In life science n00b postdocs expect to train for faculty status. You have your freshly printed PhD in hand and everyone (except the postdocs) at your graduate lab has been telling you that if you apply yourself as a turbo-gunner real life growed up scientist you'll be a Principal Investigator one day. This is a simple fucking fact - no one tells graduate students that they're embarking on career path with a ~20% chance of success*. And at postdoc level we add to this is fallacy, because not only does gaining more/perfecting bench skills prepare you for nothing more than a technical post, the simple math of the job market should tell you that you have at best a 1 in 10 chance of securing a good research-based PI position. But then again, who looks at the stats?
Your postdoc should prepare you for PI status by simply exposing you to the daily reality of running a lab. If you have the druthers and wherewithal to cotton to this you'll really be OK. Alas, that is rare and increasingly so because postdocs are, today, ten-a-penny and ultra low overheads make them a cost effective labor option** No one is teaching you, because after all you're a postdoc and should be self-sufficient, personnel or budget management or how to write a grant or how to appeal to an editor when the curse'd third reviewer chimes in with impossible demands. No one explains how to negotiate a start-up, or balance the three/four tiers of the tenure track. They don't demonstrate how to say no to increasing committee obligations despite a pressing need for 'time' to write grants.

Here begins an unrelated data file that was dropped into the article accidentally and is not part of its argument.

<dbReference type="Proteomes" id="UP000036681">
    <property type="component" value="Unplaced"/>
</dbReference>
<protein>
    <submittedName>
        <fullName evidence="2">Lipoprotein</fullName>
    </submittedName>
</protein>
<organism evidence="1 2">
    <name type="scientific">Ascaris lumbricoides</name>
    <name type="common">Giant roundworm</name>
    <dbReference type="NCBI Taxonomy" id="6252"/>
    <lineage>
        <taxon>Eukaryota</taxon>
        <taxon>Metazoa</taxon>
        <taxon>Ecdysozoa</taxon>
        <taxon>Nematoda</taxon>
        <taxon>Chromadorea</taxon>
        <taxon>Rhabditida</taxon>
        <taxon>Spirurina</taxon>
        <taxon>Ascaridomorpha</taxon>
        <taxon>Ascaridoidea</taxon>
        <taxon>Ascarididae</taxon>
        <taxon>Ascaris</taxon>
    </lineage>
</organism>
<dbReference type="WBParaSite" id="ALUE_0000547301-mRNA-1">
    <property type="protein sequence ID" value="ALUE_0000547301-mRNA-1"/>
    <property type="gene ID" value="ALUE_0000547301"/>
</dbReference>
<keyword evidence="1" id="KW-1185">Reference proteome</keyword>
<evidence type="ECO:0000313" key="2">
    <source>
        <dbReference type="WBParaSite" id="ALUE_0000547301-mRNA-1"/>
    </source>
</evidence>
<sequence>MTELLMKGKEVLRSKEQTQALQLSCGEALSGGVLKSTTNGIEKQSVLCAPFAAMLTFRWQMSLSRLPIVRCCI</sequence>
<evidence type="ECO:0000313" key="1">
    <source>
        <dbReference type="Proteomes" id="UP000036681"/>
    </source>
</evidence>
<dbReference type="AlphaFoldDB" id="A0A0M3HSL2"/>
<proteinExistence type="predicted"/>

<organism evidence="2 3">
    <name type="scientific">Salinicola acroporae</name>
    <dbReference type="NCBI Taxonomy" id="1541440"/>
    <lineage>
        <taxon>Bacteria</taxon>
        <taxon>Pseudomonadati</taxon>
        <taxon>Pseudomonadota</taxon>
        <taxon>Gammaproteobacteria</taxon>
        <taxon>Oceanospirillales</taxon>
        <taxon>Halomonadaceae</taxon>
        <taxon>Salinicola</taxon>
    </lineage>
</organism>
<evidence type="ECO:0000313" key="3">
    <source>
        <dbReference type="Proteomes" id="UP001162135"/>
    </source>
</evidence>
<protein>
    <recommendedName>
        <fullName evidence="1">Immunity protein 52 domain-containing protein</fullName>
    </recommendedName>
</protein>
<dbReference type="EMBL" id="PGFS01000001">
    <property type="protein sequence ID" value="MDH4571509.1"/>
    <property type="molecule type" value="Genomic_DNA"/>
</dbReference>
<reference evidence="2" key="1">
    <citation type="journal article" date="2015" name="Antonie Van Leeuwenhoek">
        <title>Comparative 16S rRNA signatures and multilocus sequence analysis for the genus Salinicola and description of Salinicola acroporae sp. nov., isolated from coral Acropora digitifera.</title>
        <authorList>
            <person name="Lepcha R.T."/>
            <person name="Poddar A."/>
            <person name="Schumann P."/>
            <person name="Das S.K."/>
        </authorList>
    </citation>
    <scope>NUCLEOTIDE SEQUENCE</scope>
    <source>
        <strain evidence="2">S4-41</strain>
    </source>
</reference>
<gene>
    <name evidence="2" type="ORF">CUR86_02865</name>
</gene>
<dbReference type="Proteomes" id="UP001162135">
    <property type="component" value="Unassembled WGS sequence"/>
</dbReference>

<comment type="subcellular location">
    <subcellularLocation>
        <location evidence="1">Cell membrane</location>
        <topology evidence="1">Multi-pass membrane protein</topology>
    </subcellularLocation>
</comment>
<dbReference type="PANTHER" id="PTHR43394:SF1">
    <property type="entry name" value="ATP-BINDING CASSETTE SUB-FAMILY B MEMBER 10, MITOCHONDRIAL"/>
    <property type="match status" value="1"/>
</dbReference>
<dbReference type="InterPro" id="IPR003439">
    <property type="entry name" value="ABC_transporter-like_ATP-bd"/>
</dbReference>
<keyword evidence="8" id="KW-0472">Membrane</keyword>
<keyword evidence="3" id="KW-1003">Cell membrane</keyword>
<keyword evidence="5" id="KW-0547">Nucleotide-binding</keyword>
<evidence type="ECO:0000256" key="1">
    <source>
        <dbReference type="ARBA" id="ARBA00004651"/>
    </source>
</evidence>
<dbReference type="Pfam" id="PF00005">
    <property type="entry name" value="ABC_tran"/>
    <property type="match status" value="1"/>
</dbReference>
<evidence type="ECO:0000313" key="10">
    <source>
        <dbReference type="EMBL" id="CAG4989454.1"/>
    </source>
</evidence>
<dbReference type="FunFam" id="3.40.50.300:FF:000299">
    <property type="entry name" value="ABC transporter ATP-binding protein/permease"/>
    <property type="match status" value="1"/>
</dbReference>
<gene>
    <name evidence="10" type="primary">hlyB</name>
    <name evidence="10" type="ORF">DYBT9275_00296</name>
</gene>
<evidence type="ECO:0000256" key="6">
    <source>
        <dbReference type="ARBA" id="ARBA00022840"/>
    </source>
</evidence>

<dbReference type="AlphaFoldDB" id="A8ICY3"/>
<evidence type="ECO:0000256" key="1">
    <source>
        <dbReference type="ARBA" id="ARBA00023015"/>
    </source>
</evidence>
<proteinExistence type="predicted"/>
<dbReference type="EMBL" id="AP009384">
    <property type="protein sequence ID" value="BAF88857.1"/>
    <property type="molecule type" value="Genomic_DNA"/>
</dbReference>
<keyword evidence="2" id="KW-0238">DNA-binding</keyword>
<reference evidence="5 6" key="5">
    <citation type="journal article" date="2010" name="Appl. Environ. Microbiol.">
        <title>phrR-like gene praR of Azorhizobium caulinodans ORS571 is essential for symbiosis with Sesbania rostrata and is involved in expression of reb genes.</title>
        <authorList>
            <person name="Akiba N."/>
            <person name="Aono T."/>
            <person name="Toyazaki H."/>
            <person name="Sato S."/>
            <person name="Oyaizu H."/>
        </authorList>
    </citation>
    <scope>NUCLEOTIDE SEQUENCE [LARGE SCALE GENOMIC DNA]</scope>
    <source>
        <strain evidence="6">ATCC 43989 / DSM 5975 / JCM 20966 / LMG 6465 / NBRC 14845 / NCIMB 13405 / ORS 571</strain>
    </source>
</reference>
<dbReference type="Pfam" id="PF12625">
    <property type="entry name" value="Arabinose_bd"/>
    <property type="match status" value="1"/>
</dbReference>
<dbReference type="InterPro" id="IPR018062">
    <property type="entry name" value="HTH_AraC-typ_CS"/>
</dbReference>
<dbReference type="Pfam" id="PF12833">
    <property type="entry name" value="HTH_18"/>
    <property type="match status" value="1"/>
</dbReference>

You learn nothing as a postdoc, except how to be a good technician. To save your PI time and nervous energy by generating data as quickly and efficiently as possible.
So, bearing in mind these happy truths, what the fuck are you doing as a postdoc? Training to be a tech*** or taking the bull by the horns and driving...DRIVING...your career in the direction it needs to be?
*In my career to date, in academic life science, I have met only a small percentage of graduate students (10% maybe) who were pursuing their degree with the deliberate and explicit intention of pursuing a non PI career track.
**a postdoc earns ~$40k/yr + ~10% indirects = $44k. A tech earns $50k/yr + 40% indirects = $70k/yr. Now think about your NIH modular budget and add inflation over time.
***This is an excellent and under-rated career option - technician or research associate/RA prof is an excellent and under rated career move for technically excellent PhDs who love the bench and hate the 'drama' of running a lab